“If I thought the war was going to bring freedom and equality to twenty-two million of my people they wouldn’t have to draft me, I’d join tomorrow.” Muhammed Ali.
Starting this letter to you may be the hardest thing I’ve done today. I know that I should just ask you how everyone is doing back home and gloss over the details of the war. But, you wouldnt appreciate that. You’re reading this now, willing me to tell you everything, to put aside my instinct to protect you and open up about Vietnam.
I can hear all of your questions: “Are you safe?”, “Where have you been?”, “Are there many casualties?” and “How are they treating you?” The first 3 questions are normal for any young couple seperated by conflict and duty. But, the last one is something only a black woman like you has to worry about.
Do you remember your Dad sitting me down before I left? I thought he was just going to tell me another WWII story in preperation for my upcoming service. As usual, he began with tales of bombings and concentration camps while you rolled your eyes, mouthing along to his rehearsed ramblings. Then he got real quiet and his eyes, glistening with tears, were fixed on mine. “If you think it’s bad here son” he said “you ain’t seen nothing yet.” Then he went back to watching his shows as if nothing had happened.
I asked you later that evening what he meant, but was met with silence. And me? Well I put it to the back of my mind. Our situation is improving, I told myself. We have Martin Luther King Jr, the Civil Rights and Voting Rights Act. By law, I can shop where I want and ‘whites only’ facilities never really took over the North.
Of course I’m not stupid. I know that our people are still being mistreated. But, it’s not 1940. It’s the sixties and we are equal. At least that’s what I kept repeating to myself, as I ignored your father’s ominous warning.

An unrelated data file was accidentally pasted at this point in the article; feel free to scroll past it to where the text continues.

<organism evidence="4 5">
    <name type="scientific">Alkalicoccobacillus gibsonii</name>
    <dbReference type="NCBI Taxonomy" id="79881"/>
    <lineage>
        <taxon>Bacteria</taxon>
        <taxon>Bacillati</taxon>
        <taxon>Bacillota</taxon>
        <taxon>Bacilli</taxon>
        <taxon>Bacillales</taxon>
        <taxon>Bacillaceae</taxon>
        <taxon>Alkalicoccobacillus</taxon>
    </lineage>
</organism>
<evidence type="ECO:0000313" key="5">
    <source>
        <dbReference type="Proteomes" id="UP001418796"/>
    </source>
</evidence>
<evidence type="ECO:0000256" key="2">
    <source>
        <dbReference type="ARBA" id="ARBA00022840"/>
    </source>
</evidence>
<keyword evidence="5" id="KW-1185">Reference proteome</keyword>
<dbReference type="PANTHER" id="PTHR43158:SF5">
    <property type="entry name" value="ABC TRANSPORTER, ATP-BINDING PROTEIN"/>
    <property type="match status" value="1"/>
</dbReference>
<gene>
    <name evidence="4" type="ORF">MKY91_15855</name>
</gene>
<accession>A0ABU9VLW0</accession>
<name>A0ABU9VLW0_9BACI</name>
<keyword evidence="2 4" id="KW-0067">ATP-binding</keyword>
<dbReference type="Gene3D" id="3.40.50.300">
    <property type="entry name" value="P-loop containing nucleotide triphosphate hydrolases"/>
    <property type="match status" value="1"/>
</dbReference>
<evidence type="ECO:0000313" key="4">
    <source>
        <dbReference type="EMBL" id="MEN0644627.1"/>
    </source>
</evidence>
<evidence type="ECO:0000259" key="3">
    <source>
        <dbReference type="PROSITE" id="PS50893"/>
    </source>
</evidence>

Sitting here under the Vietnam sun, I wish I’d pressed him for more information. I wish that I hadn’t let my naiive optimism overshadow the pain that resonated in his voice that day.
I hear the brothers here whispering about what they’re going to do and I know that they’re not idle threats. There’s only so many times that a man can be called a “nigger” before he snaps. There’s only so much latrine duty a grown man can handle. There’s only so much disrespect and laughter and humiliation we can put up with. The death and destruction that we see everyday can change a man. When you combine that with consistent disrepect, it’s a disaster waiting to happen.
The worst part is we can’t escape. At least if I have a rough day at work, I can come home and get lost in you. Here I’m surrounded by hate, day in, day out. It’s exhausting.
Can you give your father this letter and ask him to write me back? Tell him that I understand now, but I need his help. I need to know how he came out on the other side.
A black soldier’s pain
By Shaurna Cameron